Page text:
Let Battle Commence is, as the title suggests, a pretty major action cue. Fast-paced percussion and tense strings kick things off, with periodic bursts of brass keeping the momentum at a consistent high. Hints of the main theme then start to appear about a minute or so in, but this doesn’t last long as the tone takes a dark turn with now frantic and low pitched strings taking the musical forefront. Other than Magneto’s theme (who arguably isn’t the villain for this film anyway, at least not the major one) there sadly isn’t a definitive or memorable motif for the bad guy, and I feel this is most noticeable during action cues such as this one, as the “clashes” between heroic and villainous score are very one sided; the main theme in particular far outclasses everything else.
The next track entitled Sub Lift is a very good example of this. It opens in a rather uplifting manner, with brass slowly building in the background until strings and vocals then practically explode with the most epic rendition of the main First Class theme on the album. This the heroic moment we have been waiting for, however it is unfortunately rather short-lived, lasting only a minute long. The remaining two minutes of the track then illustrate my previous point pretty accurately, as the score descends into dull, almost generic-sounding villainous music and stays there for the rest of the cue. I listen to this score quite often, and one thing I’ve consistently done every time this track comes up is play the first minute, and then skip it. The quality difference between the two musical sections is incredibly noticeable, and it really is a shame.
The album then closes out with two final tracks; X-Men and Magneto. The former (quite surprisingly) isn’t at all what you’d expect from a track with that title, being a rather slow, meandering and strings-heavy piece that leans heavily on the melancholic side of things. The score does thankfully then go out with a bang with Magneto, a two minute long rendition of the character’s particularly dramatic theme. Lehnsherr’s motif does rather steal the show in First Class, being pretty much on par with the main theme in terms of sheer memorability.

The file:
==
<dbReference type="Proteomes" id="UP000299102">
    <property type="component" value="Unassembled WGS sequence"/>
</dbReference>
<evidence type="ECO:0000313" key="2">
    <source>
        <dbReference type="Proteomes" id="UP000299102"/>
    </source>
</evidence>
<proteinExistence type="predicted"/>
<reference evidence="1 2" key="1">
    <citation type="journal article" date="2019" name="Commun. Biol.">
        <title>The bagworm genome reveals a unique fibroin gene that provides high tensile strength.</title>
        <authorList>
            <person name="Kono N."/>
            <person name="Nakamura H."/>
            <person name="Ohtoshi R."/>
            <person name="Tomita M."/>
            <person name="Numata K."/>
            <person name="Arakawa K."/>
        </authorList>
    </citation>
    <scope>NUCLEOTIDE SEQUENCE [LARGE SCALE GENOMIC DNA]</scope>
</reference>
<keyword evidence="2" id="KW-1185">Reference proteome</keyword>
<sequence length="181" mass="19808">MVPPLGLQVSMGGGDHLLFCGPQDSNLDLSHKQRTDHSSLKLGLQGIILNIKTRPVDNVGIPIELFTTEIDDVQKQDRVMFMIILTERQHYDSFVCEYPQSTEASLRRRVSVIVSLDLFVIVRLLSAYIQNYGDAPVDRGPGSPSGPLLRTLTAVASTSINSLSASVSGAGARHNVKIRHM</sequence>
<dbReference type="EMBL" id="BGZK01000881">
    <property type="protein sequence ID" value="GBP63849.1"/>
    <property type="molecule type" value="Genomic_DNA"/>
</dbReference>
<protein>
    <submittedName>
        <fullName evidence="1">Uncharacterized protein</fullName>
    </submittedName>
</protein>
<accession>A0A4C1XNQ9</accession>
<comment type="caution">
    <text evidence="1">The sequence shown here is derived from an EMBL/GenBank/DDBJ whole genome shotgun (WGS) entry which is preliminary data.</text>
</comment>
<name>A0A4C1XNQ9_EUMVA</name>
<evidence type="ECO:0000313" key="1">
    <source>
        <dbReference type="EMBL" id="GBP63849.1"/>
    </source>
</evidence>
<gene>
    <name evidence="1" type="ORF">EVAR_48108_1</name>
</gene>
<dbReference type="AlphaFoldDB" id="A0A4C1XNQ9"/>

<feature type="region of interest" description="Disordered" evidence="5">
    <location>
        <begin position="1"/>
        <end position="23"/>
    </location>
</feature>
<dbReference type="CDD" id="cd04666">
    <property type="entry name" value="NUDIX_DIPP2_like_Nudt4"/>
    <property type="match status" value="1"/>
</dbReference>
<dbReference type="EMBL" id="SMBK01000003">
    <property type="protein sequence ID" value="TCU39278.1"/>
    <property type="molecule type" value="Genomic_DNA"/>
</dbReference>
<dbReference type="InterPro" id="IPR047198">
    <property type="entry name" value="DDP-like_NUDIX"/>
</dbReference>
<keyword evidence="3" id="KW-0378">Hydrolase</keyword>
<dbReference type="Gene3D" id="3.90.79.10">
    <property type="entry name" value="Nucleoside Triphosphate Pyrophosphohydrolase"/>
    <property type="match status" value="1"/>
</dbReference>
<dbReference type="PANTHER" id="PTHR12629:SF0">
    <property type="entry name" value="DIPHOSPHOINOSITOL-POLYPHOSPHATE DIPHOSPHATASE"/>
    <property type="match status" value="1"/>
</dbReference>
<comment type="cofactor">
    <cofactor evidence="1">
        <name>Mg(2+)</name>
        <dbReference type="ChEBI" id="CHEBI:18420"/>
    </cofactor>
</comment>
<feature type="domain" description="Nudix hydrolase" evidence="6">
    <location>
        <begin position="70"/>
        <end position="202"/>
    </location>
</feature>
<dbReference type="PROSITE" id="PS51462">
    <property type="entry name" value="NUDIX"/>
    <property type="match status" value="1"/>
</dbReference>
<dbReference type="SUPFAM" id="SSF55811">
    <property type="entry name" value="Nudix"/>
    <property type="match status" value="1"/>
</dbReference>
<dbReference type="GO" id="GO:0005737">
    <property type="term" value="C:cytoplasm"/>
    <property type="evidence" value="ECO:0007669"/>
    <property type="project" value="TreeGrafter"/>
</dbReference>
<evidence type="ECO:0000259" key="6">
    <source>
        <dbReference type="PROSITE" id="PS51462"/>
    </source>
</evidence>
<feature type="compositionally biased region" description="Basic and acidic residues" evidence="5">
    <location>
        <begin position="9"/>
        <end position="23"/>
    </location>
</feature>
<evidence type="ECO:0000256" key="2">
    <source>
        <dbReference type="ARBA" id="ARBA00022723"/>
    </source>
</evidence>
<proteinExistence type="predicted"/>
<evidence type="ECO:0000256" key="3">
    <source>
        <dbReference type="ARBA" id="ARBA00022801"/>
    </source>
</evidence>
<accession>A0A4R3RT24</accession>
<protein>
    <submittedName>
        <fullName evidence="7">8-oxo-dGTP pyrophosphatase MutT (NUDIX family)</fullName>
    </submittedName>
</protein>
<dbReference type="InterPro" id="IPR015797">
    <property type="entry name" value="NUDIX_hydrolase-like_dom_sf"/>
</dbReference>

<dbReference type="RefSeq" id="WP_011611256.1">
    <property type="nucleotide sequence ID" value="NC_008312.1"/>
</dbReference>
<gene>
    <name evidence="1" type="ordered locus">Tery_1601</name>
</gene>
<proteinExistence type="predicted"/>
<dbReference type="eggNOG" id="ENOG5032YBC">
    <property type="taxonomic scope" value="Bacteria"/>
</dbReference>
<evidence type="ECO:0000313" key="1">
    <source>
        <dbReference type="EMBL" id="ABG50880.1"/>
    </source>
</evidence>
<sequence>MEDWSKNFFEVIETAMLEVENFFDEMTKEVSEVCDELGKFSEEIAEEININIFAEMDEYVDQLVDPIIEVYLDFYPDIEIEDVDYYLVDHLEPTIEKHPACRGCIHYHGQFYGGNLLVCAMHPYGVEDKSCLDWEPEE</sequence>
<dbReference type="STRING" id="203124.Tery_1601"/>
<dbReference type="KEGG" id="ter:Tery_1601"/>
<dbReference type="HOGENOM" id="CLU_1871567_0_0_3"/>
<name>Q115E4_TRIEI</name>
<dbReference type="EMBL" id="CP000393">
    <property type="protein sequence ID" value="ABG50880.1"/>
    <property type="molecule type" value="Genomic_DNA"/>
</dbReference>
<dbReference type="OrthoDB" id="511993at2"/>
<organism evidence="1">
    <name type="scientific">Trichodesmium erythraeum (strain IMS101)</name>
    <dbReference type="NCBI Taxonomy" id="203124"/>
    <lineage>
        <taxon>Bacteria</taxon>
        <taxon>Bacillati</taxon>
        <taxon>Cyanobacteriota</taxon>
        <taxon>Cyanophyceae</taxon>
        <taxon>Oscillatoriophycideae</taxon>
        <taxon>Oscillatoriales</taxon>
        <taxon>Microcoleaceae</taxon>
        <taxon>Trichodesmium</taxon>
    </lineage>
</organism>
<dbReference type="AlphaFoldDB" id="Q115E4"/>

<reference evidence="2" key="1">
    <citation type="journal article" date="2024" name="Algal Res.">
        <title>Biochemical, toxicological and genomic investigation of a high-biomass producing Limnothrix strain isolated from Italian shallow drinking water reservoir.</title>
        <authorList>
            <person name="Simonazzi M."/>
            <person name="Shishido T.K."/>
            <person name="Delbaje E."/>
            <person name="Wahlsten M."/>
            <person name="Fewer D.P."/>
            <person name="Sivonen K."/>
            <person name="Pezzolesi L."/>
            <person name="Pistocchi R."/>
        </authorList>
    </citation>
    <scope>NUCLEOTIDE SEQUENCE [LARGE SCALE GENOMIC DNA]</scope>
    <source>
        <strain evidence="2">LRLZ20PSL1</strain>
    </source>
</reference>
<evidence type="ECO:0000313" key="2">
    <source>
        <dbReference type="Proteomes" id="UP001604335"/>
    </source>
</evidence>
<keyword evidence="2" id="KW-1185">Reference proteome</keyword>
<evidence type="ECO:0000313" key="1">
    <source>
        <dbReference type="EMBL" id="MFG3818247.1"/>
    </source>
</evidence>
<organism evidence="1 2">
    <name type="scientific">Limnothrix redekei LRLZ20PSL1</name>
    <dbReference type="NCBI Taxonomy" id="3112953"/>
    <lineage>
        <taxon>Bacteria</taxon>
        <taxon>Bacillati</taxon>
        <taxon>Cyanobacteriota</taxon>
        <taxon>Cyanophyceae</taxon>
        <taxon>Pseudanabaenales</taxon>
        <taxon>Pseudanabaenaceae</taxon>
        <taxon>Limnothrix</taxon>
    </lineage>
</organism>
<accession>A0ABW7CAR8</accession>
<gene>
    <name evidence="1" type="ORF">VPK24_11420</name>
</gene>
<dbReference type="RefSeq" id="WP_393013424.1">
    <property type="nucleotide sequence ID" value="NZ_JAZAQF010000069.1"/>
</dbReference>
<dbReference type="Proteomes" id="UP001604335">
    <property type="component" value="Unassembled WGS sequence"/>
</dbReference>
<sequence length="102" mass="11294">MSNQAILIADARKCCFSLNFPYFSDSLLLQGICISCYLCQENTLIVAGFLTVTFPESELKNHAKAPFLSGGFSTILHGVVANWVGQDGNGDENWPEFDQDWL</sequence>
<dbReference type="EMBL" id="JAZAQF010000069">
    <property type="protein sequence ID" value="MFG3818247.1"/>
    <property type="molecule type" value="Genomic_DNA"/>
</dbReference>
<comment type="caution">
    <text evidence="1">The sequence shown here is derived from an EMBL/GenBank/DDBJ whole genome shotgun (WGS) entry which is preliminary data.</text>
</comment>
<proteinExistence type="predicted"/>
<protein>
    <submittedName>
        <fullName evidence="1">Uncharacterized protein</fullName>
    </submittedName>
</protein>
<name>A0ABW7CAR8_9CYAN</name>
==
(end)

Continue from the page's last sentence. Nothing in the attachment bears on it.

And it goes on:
On the whole, Henry Jackman’s score to X-Men: First Class is a great score, and its strength absolutely lies in its themes. The main one is epic, heroic, memorable and in my mind the best theme that the X-Men movie franchise has had so far. Magneto’s is also particularly good, though I do find it a bit odd that he has a fantastically villainous motif and yet the main villain for the film basically has nothing, aside from some near-generic and evil-sounding music. Along similar lines – being as superb as it is, the main theme massively outclasses everything else (besides Magneto’s theme) on the album, which makes the moments where it doesn’t appear seem rather dull in comparison, particularly in the action tracks.
Still, it’s practically a crime that they didn’t bring Jackman back for the sequels.
Standout Cue: 1. First Class